You don’t want them to associate the potty with anger and negativity, so you have to keep your cool when things go wrong.
I know it’s hard!
One day my daughter woke up from her nap but told me she wasn’t ready to get out of bed yet (she has trouble shaking off the cobwebs like her old man). So I let her lay there for a few minutes.
I guess she had to pee but decided she didn’t feel like getting out of bed, so she just wet herself and soaked her mattress and all of her bedding.
I was really annoyed, obviously, because it meant I then had to wash everything.
But I did my best to reassure her, get everything cleaned up, and just move on. What would yelling have done?
There are going to be accidents! There are going to be tears!
This is just how it is, man. Get used to it and keep yourself together.
6. Have a plan for public spaces
Worse yet, sometimes you’ll go into the men’s room and find all the stalls occupied, leaving you in quite a bind.
My best advice is to avoid this whenever possible. If you’re going somewhere like a public park, concert, ball game, or anywhere where the bathroom situation is likely to, well, suck… try:
- The old “pee before you leave” trick
- Limiting water and other drinks
- Having her wear a diaper or pull up (it’s not the end of the world to use them if you’re in a pinch)
- Or just keep a diaper in your bag and slide it on her if you need to
(One thing to consider for particularly disgusting bathrooms is packing a travel potty system or toilet liner, like this one from Amazon pictured above)
7. Show her how it’s done
I’ve found that modeling ‘good potty behavior’ can actually work really well.
By that I mean, kids are stubborn as hell. Telling them they need to potty before leaving the house, even if they don’t have to go yet, is like arguing with a brick wall.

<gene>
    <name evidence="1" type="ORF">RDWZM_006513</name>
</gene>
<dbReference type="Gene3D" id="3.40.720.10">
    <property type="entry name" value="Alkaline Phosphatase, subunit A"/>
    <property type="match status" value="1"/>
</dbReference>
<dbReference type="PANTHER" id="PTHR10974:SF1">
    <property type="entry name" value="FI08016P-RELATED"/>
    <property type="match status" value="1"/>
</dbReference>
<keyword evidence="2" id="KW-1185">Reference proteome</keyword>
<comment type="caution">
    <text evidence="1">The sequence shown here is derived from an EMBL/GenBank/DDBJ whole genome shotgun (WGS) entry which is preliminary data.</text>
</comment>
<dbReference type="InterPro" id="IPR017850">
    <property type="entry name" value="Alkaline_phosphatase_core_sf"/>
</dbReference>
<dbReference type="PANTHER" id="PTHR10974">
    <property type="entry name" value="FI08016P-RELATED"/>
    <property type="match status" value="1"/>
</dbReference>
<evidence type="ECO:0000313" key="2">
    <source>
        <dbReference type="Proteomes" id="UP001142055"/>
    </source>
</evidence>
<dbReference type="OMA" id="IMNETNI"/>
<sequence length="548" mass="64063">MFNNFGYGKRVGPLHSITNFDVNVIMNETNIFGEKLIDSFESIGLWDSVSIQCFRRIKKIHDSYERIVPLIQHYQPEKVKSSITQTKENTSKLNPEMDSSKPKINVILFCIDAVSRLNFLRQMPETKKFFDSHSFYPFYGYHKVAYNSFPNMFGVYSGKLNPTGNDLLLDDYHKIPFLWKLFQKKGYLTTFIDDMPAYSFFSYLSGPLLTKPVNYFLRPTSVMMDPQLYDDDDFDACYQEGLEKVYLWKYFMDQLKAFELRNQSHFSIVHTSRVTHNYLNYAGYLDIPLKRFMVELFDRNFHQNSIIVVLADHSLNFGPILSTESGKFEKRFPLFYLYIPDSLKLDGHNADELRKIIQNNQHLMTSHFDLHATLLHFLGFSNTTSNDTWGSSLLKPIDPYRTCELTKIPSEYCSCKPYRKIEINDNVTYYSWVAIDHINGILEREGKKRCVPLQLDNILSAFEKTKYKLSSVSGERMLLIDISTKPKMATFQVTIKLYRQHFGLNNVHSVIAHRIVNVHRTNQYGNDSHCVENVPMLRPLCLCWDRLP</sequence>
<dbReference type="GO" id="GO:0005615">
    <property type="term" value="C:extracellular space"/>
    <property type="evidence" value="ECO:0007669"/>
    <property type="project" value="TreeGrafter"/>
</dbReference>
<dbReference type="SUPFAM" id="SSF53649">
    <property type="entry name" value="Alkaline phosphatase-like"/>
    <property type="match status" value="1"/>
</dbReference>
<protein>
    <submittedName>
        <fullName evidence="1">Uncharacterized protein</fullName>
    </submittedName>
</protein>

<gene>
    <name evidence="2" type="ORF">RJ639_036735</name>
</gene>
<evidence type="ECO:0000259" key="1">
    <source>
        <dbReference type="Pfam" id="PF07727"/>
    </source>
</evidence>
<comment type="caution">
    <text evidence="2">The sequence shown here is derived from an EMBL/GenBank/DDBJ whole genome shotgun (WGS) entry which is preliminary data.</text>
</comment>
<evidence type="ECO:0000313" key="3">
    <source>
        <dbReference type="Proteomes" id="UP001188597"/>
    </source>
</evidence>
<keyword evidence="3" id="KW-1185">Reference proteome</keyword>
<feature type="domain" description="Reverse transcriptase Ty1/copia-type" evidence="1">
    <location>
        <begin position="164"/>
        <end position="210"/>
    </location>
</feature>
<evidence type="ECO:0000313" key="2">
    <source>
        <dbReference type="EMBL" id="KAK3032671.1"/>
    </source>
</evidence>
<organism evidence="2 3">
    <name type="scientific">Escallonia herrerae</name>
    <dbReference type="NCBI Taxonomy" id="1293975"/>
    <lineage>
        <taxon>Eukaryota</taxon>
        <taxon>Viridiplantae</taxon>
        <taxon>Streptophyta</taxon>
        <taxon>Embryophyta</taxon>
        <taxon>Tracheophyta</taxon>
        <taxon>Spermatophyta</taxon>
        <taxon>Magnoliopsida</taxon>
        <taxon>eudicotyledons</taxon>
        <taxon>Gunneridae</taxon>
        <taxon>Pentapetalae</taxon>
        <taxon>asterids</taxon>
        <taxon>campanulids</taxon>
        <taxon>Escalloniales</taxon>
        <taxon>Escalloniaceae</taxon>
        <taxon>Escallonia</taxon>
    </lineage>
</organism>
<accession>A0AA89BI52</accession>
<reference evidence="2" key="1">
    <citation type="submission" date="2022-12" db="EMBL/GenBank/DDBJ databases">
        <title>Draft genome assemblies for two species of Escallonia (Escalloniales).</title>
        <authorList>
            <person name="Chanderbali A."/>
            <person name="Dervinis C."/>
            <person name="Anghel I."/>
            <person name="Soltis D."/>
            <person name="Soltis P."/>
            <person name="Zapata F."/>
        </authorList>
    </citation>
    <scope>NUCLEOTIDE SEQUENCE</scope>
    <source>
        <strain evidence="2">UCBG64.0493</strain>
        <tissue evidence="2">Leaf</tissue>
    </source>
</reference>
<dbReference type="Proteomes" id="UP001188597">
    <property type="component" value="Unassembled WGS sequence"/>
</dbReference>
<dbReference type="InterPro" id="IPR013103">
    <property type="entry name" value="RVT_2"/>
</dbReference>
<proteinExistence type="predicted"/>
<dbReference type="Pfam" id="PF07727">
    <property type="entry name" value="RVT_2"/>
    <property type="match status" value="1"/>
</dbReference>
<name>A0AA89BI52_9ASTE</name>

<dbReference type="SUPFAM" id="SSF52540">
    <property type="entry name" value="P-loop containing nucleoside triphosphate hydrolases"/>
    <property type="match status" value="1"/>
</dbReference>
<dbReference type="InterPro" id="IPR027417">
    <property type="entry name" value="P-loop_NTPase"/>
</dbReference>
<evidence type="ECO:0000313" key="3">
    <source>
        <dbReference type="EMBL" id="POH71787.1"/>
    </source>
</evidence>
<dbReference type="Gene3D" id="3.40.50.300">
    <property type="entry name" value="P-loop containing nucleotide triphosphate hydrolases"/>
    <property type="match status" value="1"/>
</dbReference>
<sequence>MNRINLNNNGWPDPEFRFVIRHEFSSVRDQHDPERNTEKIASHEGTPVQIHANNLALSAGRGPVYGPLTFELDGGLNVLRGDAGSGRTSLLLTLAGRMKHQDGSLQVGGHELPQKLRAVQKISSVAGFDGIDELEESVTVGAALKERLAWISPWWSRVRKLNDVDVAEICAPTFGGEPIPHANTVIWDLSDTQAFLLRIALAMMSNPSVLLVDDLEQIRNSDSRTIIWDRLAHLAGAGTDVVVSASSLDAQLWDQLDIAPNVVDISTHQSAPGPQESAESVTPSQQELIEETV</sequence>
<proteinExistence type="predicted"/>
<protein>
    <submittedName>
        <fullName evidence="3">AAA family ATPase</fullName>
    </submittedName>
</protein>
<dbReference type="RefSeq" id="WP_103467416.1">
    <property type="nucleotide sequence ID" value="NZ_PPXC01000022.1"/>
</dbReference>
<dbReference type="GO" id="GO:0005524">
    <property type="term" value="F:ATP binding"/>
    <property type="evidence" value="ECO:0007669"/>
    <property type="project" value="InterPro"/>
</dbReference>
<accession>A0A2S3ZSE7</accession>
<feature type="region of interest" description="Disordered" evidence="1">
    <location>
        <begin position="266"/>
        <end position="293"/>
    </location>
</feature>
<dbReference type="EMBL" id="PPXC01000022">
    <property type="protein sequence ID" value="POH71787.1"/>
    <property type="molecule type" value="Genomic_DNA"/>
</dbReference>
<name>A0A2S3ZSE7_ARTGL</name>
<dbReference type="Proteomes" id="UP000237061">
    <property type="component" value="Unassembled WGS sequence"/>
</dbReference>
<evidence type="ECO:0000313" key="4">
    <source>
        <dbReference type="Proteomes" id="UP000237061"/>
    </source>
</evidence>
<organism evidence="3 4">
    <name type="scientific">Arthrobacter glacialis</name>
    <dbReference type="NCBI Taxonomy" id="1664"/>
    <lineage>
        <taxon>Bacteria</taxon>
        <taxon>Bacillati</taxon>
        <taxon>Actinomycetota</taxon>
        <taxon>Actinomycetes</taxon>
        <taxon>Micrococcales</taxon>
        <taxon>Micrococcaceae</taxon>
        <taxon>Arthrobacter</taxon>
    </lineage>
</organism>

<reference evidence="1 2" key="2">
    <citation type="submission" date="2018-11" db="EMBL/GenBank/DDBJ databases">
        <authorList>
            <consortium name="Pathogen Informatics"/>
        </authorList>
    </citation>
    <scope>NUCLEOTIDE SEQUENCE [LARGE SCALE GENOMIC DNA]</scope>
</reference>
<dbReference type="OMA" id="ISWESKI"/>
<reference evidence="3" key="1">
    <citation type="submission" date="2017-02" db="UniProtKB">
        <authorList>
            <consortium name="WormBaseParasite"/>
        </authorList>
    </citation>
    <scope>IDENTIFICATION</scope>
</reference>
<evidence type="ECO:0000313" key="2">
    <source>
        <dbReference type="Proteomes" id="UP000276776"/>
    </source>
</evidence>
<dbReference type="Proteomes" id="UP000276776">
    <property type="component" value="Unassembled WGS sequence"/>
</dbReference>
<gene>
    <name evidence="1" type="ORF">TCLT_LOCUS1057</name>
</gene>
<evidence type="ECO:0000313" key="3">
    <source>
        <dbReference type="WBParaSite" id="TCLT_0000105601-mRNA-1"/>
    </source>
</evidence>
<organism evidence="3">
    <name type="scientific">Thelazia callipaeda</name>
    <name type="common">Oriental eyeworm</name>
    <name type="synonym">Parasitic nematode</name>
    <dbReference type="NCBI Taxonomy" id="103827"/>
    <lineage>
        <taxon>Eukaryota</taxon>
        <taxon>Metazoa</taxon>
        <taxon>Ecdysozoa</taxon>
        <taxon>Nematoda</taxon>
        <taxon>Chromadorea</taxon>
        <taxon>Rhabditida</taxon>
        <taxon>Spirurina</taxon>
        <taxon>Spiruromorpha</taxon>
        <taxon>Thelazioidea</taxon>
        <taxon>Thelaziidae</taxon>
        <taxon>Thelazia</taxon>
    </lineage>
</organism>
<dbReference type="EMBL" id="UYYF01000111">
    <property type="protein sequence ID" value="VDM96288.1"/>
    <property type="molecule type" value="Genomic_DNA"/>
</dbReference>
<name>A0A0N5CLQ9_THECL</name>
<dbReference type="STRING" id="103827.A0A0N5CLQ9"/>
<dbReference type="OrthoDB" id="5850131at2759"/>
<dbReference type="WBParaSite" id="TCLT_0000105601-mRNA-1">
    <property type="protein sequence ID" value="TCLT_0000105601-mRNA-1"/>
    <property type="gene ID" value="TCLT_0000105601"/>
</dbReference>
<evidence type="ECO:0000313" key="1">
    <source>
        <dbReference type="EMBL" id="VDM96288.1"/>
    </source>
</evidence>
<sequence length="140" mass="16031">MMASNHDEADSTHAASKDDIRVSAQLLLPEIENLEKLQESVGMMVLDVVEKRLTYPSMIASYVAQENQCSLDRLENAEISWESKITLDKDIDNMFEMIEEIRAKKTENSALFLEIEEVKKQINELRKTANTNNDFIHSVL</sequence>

I’ll frequently tell my daughter that I need to pee before we leave, and that she really should, too. The fact that I’m doing it, too, seems to encourage her to give it a try.
And one of my favorite tricks when we’re stuck somewhere (like in the car) and she has to pee, is to tell her that I have to pee, too! That way, we can ‘hold it’ together and offer encouragement to each other.
Besides, it’s hilarious to have a 3 year old tell you, “Don’t have an accident, daddy!”
8. Don’t rush the overnight stuff
One definite mistake I made was trying to ditch the overnight diaper too soon, thinking it was the last step to full potty training.
And what happened? Lots of overnight accidents!
Our pediatrician later told me that holding pee overnight is just something that’s out of most toddlers’ control.
Eventually, you’ll have to rip this band-aid off and deal with being woken up in the night for potty (or for changing sheets), but don’t stress yourself out too much in the beginning.
If your daughter is around 3 or younger, it might be a little soon to ask her to hold it for 10+ hours while she sleeps.
9. There will be backslides (so be patient)
A lot of people will push this idea that you can potty train a kid in one day, or one week, with the right method. Maybe that’s true.
All I know is our daughter had it 100% figured out, then suddenly out of nowhere started having accidents again.
I remember kind of freaking out when that happened.
Did I do something wrong?! Did I ruin her? Is she broken?!
Having no other choice, we started more or less from scratch. Accidents. Praise and rewards for going on the potty. Lots and lots of patience.
And sure enough, a few weeks later she was back on her game and pottying like a pro.
Backslides and potty training regressions like this are very common and can be caused by an almost limitless number of things: Schedule changes, stress, sickness, etc.
Just know that they’re normal, and they are no cause for alarm. Just stick with the plan and be as consistent as possible in your approach, encourage, and sense of patience.
So that’s it, those are my best tips. Everything I’ve learned in my time helping a headstrong but brilliant toddler girl learn to use the potty.
If you’re a dad doing this on your own, just know that you can handle this.
When you set your expectations properly (knowing that it will take time and there will be plenty of accidents and regressions along the way), it won’t be a bad experience.
If you expect it to be easy and quick, well… you’ve got another thing coming most likely.
I hope this helps. Good luck, dads!